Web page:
Phil Hollingsworth, Senior Application Engineer with Sparkem Technology, distributor of Universal Robots in Southern California, says that repeat customers make up an increasing share of the business now:
“Once manufacturers experience the benefits of the UR robots, they realize what other tasks in their production they could possibly automate. The majority of our customers are within machine tending, but we are also starting to see a new, very diverse application field spanning everything from testing LED lightbulbs to loading and unloading trays of biochemical vials.”
About Universal Robots
Universal Robots is a result of many years of intensive research in robotics. The six-axis robot arms weigh as little as 40 lbs. with reach capabilities of up to 51 inches. Repeatability of +/- .004” allows quick precision handling of even microscopically small parts. After initial risk assessment, the collaborative Universal Robots can operate alongside human operators without safety guarding. If the robots come into contact with an employee, the built-in force control limits the forces at contact, adhering to the current safety requirements on force and torque limitations.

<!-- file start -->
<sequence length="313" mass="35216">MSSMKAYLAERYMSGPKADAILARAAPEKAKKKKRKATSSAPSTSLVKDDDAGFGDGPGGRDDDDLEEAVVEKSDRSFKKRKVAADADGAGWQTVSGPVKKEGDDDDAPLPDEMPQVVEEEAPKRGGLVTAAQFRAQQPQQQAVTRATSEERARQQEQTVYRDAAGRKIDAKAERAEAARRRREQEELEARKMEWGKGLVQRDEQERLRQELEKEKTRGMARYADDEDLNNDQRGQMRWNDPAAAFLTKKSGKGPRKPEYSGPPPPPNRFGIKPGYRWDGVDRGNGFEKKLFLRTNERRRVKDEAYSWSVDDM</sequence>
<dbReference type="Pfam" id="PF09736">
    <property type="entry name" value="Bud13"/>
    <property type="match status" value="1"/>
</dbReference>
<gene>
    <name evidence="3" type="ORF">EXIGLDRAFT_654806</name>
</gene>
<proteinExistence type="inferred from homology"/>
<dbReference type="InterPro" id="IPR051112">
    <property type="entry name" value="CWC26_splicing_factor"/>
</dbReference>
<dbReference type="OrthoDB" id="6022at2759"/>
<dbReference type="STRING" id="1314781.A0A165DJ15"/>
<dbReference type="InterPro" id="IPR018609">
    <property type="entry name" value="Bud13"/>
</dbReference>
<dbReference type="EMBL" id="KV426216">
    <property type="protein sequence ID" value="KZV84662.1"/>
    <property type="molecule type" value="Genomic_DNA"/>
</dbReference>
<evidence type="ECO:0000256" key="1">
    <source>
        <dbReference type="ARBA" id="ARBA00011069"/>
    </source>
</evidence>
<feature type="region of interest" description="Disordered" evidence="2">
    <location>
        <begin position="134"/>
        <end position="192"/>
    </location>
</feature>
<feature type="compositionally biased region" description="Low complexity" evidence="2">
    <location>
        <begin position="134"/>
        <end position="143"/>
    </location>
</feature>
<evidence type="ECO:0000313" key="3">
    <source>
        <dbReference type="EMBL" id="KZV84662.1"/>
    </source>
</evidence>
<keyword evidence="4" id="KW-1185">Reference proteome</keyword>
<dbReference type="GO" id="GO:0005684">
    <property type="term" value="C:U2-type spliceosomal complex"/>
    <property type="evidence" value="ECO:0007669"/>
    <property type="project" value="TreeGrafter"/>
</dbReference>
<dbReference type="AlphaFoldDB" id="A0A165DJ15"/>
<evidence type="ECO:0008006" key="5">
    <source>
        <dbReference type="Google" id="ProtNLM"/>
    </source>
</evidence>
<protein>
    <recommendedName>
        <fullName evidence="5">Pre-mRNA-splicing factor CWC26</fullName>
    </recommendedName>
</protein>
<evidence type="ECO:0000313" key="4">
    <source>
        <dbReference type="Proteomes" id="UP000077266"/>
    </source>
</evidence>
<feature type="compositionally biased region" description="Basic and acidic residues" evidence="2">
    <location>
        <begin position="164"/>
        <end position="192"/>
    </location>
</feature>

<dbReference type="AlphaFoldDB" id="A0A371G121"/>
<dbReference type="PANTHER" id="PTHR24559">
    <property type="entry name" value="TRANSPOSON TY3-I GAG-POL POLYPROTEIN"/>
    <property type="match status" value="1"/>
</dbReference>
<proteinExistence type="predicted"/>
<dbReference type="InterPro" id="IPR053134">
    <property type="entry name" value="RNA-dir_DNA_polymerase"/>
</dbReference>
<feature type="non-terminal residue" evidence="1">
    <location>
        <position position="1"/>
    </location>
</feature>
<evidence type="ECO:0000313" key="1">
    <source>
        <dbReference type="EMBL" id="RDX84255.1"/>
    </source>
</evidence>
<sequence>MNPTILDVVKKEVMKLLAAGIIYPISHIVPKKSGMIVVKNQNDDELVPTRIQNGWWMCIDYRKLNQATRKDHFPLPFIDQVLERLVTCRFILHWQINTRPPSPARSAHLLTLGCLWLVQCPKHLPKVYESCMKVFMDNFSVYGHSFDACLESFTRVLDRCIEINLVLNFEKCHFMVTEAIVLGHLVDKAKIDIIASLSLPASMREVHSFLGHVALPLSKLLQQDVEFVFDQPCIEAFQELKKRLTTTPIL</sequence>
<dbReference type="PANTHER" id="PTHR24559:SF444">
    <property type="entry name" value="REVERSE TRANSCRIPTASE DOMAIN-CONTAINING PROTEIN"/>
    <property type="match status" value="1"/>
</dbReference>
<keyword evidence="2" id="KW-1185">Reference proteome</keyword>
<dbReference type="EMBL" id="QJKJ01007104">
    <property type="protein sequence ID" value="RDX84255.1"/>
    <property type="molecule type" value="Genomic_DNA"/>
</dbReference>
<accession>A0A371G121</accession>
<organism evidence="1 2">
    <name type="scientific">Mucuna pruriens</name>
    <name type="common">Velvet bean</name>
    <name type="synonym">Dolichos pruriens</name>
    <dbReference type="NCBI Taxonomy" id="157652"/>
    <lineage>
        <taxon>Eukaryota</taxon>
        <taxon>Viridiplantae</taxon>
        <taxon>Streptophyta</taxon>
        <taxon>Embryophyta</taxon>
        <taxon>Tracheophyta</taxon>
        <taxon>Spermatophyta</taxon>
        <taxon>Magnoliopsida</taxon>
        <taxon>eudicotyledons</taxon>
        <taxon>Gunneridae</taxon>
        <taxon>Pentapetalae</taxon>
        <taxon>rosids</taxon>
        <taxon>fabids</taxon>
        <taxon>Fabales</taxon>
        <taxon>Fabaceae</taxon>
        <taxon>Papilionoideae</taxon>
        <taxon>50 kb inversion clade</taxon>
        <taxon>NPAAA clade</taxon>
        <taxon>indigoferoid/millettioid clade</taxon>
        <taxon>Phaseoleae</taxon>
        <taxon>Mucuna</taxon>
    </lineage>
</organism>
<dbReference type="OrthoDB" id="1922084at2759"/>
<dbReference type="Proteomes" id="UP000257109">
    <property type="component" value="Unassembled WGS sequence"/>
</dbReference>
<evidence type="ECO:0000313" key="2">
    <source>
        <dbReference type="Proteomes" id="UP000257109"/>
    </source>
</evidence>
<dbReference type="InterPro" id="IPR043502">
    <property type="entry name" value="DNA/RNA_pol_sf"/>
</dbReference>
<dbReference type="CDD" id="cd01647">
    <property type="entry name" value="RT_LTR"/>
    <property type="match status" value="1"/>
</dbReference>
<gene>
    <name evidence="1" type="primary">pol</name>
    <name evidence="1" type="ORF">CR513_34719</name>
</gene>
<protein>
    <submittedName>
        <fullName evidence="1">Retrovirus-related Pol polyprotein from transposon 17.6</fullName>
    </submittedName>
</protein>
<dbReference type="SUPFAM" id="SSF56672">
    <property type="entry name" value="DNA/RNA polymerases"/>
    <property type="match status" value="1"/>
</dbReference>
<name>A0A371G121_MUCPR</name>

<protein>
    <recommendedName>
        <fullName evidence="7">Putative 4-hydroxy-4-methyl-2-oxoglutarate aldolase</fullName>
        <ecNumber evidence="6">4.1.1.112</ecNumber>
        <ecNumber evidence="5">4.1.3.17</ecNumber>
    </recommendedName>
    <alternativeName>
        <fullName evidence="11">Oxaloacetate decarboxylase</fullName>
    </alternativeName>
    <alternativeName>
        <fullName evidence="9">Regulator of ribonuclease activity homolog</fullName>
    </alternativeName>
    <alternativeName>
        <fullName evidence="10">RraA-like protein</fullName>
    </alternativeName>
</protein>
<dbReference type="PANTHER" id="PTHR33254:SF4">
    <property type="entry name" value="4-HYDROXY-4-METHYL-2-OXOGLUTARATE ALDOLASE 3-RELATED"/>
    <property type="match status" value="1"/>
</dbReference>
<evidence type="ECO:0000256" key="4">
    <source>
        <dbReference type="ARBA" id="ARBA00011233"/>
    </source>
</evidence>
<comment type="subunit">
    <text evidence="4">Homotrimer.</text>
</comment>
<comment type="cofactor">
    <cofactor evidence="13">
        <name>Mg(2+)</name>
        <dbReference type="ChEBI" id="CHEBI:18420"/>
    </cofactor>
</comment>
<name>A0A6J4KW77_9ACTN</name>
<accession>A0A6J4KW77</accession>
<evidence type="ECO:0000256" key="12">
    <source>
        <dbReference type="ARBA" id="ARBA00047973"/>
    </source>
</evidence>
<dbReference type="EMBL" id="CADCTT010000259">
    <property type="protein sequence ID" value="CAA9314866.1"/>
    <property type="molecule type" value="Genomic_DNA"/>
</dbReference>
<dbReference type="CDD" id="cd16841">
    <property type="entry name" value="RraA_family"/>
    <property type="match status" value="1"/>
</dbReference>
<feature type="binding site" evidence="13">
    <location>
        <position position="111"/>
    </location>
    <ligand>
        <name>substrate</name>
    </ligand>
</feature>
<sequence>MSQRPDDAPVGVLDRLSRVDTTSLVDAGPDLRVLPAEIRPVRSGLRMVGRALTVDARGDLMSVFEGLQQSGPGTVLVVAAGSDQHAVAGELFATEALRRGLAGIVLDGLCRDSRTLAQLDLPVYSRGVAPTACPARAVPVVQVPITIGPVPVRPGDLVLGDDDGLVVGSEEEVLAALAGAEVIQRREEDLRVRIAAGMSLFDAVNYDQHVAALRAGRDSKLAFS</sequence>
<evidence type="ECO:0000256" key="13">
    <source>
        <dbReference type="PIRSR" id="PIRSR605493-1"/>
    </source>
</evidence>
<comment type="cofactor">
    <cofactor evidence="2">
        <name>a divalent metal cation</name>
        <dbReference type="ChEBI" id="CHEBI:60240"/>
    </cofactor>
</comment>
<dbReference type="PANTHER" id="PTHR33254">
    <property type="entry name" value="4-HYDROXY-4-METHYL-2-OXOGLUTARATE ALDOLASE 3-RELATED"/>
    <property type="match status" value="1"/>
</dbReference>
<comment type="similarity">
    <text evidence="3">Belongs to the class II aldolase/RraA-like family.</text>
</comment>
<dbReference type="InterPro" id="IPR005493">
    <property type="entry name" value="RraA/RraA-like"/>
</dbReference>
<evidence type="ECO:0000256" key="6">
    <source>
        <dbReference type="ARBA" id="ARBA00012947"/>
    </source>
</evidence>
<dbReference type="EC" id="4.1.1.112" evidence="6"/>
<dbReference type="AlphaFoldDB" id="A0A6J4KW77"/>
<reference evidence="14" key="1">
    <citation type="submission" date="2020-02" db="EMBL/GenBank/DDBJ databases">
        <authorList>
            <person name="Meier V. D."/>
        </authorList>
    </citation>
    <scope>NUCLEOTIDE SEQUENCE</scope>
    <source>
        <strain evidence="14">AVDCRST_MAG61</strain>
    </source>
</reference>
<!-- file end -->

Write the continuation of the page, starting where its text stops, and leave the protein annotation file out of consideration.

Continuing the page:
Intuitively programmed by non-technical users, the robot arms go from box to operation in less than an hour, and typically pay for themselves within 195 days. Since the first UR robot entered the market in December 2008, the company has seen substantial growth with the robotic arms now being sold in more than 50 countries worldwide. The company is headquartered in Odense, Denmark where all development and production is carried out.
The content & opinions in this article are the author’s and do not necessarily represent the views of RoboticsTomorrow
Universal Robots USA
Universal Robots was co-founded in 2005 by the company's CTO, Esben Østergaard, who wanted to make robot technology accessible to all by developing small, user-friendly, reasonably priced, flexible industrial robots that are safe to work with. Since the first robot was launched in 2008, the company has experienced considerable growth with the user-friendly robots now sold in more than 50 countries worldwide. The company, which is a part of Teradyne Inc., is headquartered in Odense, Denmark, and has subsidiaries and regional offices in the USA, Spain, Germany, Italy, Czech Republic, China, Singapore, India, Japan, Taiwan and South Korea. For more information, please visit www.universal-robots.com